When it comes to technology, I would have called myself commitment shy.
Oh, I loved to spend time with technology. Take a new Mac out for a spin. Get to know the latest cellphone.
But when it came to closing the deal, I was always hesitant.
It's not that I didn't like technology. I didn't think the spark of interest I had in it would last.
This has been a problem of mine for years. When I went off to college, I schlepped my portable Tandy word processor — which was basically an electric typewriter with a computer disk —while others brought their Apples or PCs.
After college, I worked part time for an organization called i-Station, which was a stand inside of Waxie Maxies. The company wasn't associated with the record store, but I had my little corner where I stood for hours beside a huge machine with a screen that was shaped like an eye.
I was forced to wear T-shirt that said "You have to 'i' it before you buy it," and showed people how if they scanned in a CD, they could hear clips of music or watch snippets of videos. Back in the early 1990s, this was something to behold in the world of technology.
As I was showing people the fascinating world of the future, I was driving a 1979 Mustang that had an 8-track player.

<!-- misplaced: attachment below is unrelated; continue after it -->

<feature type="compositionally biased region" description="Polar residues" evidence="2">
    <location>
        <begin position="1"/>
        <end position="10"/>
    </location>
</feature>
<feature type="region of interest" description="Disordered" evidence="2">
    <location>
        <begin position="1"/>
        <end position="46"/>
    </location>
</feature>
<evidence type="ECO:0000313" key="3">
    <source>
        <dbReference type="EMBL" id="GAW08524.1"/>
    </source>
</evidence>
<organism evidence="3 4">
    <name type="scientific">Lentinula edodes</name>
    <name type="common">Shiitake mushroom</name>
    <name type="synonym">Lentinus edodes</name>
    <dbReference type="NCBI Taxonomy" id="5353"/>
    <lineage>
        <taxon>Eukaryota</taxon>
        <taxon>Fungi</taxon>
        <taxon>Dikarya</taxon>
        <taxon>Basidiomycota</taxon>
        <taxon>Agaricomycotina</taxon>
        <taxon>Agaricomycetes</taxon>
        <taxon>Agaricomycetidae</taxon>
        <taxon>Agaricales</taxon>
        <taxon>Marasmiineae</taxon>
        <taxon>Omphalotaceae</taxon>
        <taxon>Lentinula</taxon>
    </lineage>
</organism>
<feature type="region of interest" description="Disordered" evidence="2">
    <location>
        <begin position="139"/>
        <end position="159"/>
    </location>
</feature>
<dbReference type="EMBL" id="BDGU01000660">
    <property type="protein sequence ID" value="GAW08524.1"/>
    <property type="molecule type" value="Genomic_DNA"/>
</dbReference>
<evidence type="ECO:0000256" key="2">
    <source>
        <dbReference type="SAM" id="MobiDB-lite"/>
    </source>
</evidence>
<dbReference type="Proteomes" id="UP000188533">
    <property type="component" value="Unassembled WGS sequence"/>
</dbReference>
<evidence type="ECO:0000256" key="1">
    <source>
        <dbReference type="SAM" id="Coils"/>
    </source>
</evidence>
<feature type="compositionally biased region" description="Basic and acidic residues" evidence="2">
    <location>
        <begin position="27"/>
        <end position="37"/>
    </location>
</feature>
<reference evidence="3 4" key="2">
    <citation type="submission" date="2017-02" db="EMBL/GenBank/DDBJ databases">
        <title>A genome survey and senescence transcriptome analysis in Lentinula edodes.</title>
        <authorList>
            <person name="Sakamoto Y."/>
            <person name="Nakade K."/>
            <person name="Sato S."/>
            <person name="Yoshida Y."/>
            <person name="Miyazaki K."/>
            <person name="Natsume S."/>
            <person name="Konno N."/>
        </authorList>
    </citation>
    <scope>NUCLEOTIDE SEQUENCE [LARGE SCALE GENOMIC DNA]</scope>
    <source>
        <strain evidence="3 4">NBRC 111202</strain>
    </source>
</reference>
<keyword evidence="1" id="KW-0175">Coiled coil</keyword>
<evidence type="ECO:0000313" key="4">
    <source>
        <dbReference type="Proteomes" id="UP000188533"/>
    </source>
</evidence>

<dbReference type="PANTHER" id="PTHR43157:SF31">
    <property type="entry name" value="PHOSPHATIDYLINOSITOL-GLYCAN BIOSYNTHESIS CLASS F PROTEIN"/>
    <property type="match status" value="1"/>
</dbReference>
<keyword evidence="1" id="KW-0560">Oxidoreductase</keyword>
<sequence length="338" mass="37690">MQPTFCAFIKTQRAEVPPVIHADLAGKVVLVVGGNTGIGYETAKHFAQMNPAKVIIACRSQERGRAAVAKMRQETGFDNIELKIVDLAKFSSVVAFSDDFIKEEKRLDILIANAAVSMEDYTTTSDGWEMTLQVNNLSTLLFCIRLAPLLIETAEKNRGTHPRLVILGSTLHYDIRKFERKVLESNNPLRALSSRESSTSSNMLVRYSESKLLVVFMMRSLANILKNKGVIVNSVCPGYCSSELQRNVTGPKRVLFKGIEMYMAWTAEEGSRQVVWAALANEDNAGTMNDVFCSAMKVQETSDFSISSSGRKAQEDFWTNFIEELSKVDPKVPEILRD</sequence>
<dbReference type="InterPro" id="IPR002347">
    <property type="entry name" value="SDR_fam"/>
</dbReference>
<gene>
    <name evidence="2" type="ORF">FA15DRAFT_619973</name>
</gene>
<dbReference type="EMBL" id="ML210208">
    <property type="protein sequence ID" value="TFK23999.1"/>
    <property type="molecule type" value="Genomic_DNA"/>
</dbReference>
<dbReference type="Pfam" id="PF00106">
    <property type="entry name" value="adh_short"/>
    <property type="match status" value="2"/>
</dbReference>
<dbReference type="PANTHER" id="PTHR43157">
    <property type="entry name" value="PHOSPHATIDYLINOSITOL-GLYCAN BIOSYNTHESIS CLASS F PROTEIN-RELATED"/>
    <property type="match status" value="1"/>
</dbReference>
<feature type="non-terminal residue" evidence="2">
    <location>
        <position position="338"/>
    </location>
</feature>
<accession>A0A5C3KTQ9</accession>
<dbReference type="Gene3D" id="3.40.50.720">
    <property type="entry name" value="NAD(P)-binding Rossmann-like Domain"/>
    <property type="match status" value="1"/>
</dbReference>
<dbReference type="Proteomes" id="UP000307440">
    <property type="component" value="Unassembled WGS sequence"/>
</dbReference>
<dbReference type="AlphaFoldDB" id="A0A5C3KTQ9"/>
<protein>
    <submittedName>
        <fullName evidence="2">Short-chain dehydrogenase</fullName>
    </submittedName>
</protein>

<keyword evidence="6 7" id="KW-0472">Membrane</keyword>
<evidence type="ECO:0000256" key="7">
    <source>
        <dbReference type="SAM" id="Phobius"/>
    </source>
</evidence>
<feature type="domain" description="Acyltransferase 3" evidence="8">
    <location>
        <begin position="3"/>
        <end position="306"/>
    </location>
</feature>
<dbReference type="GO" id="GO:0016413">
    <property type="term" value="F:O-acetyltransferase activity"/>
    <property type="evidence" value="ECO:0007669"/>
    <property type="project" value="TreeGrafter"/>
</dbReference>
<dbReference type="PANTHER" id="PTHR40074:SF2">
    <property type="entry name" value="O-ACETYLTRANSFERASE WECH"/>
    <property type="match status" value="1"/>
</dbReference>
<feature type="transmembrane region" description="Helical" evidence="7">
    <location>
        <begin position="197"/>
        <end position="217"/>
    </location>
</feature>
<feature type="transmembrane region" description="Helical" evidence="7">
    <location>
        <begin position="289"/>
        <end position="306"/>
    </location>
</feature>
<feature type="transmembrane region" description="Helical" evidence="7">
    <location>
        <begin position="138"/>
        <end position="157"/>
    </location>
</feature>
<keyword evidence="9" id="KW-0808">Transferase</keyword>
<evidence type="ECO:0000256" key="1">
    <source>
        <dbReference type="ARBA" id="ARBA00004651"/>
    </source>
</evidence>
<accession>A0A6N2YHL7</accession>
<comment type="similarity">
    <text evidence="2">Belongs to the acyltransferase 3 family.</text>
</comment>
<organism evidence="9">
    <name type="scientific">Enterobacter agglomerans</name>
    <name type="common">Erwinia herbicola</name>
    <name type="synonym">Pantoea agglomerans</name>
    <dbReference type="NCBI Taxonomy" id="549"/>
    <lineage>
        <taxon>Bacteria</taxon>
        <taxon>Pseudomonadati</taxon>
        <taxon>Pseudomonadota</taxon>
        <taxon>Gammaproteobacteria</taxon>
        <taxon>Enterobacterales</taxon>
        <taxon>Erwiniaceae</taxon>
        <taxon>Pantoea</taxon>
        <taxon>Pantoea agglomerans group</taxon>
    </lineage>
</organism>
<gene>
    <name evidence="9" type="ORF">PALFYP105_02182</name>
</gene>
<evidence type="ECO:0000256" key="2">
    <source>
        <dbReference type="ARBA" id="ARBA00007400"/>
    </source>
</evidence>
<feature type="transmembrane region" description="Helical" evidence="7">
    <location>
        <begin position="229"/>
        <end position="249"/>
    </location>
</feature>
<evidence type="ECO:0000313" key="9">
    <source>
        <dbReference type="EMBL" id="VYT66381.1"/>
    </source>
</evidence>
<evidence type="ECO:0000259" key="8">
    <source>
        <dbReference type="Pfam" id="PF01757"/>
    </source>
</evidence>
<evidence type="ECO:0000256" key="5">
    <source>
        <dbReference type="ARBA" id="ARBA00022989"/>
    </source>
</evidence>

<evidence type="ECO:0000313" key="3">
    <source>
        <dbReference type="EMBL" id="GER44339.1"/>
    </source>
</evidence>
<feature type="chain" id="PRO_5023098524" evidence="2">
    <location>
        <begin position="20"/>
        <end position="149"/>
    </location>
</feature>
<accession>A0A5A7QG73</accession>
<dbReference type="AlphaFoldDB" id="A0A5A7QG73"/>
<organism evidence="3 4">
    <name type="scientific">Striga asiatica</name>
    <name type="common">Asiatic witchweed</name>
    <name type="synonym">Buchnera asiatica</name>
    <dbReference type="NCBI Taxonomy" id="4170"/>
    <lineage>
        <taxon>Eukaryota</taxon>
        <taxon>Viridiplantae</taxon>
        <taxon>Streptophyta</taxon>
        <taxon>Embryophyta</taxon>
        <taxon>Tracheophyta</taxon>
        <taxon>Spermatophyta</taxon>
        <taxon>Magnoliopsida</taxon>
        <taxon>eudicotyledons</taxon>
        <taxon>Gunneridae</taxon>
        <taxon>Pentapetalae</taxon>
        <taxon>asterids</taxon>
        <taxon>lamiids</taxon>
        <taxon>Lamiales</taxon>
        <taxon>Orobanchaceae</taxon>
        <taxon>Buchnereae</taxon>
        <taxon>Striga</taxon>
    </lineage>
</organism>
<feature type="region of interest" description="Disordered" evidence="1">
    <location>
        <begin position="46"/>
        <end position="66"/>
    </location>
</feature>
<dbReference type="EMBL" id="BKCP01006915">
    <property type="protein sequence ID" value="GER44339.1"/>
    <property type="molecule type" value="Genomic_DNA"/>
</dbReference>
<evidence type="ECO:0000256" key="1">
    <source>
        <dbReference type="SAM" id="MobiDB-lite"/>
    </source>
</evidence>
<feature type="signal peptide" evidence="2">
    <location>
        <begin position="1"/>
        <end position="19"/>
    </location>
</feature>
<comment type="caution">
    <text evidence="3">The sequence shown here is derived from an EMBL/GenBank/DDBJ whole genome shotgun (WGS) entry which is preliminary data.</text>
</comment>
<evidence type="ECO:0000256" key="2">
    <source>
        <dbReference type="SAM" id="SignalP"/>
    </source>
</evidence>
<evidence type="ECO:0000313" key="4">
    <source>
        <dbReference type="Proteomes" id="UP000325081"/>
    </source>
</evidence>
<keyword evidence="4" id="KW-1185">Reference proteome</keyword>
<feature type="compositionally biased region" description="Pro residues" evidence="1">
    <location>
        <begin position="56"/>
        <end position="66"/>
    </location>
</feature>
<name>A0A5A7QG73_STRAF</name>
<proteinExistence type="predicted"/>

My lack of commitment to newer technology has followed me for years. I had dial-up Internet for way too long. I had a cellphone from which I could only make calls. I've owned a DVD player for years, which doubles as a VHS player (I was always afraid to commit to DVDs after the whole laser disc fiasco.) The 50-pound TV I own is neither a flatscreen nor high definition.
But as technology has become slicker and easier to incorporate into my everyday life, I started to warm up to it.
Admittedly, the iPod I own is a gift, but I use it quite often. I have an Apple MacBook. I have a DVR and do not own a single blank tape to record my shows. Although my 2004 Hyundai Accent still has a cassette player, I have an iPod adapter. Last year, I finally got on Facebook.
And five years after Twitter began, and two years after I posted my first tweet (April 19, 2009: "Getting ready to join Twitter"), I have found it to be a fun and helpful tool.
In March, using my personal account, I tweeted live about the Academy Awards. The Lifestyle staff will be doing similar projects this year, tweeting live from either from local events or about national pop culture events. Watch for tweet-ups to meet us as we'll be out in the community. The opportunities to use technology are endless.
This year, the Lifestyle staff will be doing a lot of things that incorporate social networks with what the Lifestyle section does. Lifestyle now has its own Twitter account, @hm_lifestyle, so follow us to see our stories and keep abreast of what's going on in our section.
Although I'm not married to technology, I am no longer as commitment shy as I once was. I guess we're just hanging out. And I think I like that.
Crystal Schelle is Lifestyle editor of The Herald-Mail. She can be reached at 301-791-7136 or firstname.lastname@example.org. Become her friend on Facebook or follow her on Twitter @crystalschelle.